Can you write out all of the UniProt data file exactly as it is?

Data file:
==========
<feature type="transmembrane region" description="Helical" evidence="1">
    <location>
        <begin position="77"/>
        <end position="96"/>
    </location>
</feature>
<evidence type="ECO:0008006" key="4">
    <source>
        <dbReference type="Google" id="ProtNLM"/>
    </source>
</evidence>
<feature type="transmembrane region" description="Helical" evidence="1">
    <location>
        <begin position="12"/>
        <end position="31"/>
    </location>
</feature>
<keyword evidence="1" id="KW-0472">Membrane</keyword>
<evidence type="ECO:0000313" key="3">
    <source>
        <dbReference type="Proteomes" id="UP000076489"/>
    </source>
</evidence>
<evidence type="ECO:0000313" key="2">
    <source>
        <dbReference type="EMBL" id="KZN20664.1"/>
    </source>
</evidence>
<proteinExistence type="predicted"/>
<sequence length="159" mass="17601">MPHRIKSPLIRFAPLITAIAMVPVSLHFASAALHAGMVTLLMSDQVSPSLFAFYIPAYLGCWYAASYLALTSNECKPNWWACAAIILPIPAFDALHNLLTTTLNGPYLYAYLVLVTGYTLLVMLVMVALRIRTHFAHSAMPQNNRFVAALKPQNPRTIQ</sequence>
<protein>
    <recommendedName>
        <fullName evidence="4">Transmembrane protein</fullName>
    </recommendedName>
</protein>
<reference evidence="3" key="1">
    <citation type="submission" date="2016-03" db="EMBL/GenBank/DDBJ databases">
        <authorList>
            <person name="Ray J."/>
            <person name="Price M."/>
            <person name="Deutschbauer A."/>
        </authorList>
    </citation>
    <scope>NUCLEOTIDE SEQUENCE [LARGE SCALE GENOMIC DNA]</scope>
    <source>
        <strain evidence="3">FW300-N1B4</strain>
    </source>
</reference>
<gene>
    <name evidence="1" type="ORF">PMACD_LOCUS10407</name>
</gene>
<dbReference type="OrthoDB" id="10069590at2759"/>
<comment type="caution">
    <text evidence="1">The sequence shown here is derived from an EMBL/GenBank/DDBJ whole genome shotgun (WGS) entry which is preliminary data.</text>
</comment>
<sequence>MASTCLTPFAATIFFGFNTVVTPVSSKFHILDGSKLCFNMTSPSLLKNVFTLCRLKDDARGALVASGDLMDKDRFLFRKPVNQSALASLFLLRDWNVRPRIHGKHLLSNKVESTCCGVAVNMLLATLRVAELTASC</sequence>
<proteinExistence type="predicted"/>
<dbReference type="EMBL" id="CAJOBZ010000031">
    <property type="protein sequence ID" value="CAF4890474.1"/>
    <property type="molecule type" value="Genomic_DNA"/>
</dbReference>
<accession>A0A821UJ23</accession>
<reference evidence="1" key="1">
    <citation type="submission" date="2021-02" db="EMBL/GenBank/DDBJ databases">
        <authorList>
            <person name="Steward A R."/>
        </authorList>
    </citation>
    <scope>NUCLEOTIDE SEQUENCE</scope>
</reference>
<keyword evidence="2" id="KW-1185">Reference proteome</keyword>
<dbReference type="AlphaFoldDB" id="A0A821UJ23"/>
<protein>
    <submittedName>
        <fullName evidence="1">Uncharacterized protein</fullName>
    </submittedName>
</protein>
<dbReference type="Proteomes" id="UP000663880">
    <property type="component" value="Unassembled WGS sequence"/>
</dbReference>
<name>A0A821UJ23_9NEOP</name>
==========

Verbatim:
<feature type="transmembrane region" description="Helical" evidence="1">
    <location>
        <begin position="77"/>
        <end position="96"/>
    </location>
</feature>
<evidence type="ECO:0008006" key="4">
    <source>
        <dbReference type="Google" id="ProtNLM"/>
    </source>
</evidence>
<feature type="transmembrane region" description="Helical" evidence="1">
    <location>
        <begin position="12"/>
        <end position="31"/>
    </location>
</feature>
<keyword evidence="1" id="KW-0472">Membrane</keyword>
<evidence type="ECO:0000313" key="3">
    <source>
        <dbReference type="Proteomes" id="UP000076489"/>
    </source>
</evidence>
<evidence type="ECO:0000313" key="2">
    <source>
        <dbReference type="EMBL" id="KZN20664.1"/>
    </source>
</evidence>
<proteinExistence type="predicted"/>
<sequence length="159" mass="17601">MPHRIKSPLIRFAPLITAIAMVPVSLHFASAALHAGMVTLLMSDQVSPSLFAFYIPAYLGCWYAASYLALTSNECKPNWWACAAIILPIPAFDALHNLLTTTLNGPYLYAYLVLVTGYTLLVMLVMVALRIRTHFAHSAMPQNNRFVAALKPQNPRTIQ</sequence>
<protein>
    <recommendedName>
        <fullName evidence="4">Transmembrane protein</fullName>
    </recommendedName>
</protein>
<reference evidence="3" key="1">
    <citation type="submission" date="2016-03" db="EMBL/GenBank/DDBJ databases">
        <authorList>
            <person name="Ray J."/>
            <person name="Price M."/>
            <person name="Deutschbauer A."/>
        </authorList>
    </citation>
    <scope>NUCLEOTIDE SEQUENCE [LARGE SCALE GENOMIC DNA]</scope>
    <source>
        <strain evidence="3">FW300-N1B4</strain>
    </source>
</reference>
<gene>
    <name evidence="1" type="ORF">PMACD_LOCUS10407</name>
</gene>
<dbReference type="OrthoDB" id="10069590at2759"/>
<comment type="caution">
    <text evidence="1">The sequence shown here is derived from an EMBL/GenBank/DDBJ whole genome shotgun (WGS) entry which is preliminary data.</text>
</comment>
<sequence>MASTCLTPFAATIFFGFNTVVTPVSSKFHILDGSKLCFNMTSPSLLKNVFTLCRLKDDARGALVASGDLMDKDRFLFRKPVNQSALASLFLLRDWNVRPRIHGKHLLSNKVESTCCGVAVNMLLATLRVAELTASC</sequence>
<proteinExistence type="predicted"/>
<dbReference type="EMBL" id="CAJOBZ010000031">
    <property type="protein sequence ID" value="CAF4890474.1"/>
    <property type="molecule type" value="Genomic_DNA"/>
</dbReference>
<accession>A0A821UJ23</accession>
<reference evidence="1" key="1">
    <citation type="submission" date="2021-02" db="EMBL/GenBank/DDBJ databases">
        <authorList>
            <person name="Steward A R."/>
        </authorList>
    </citation>
    <scope>NUCLEOTIDE SEQUENCE</scope>
</reference>
<keyword evidence="2" id="KW-1185">Reference proteome</keyword>
<dbReference type="AlphaFoldDB" id="A0A821UJ23"/>
<protein>
    <submittedName>
        <fullName evidence="1">Uncharacterized protein</fullName>
    </submittedName>
</protein>
<dbReference type="Proteomes" id="UP000663880">
    <property type="component" value="Unassembled WGS sequence"/>
</dbReference>
<name>A0A821UJ23_9NEOP</name>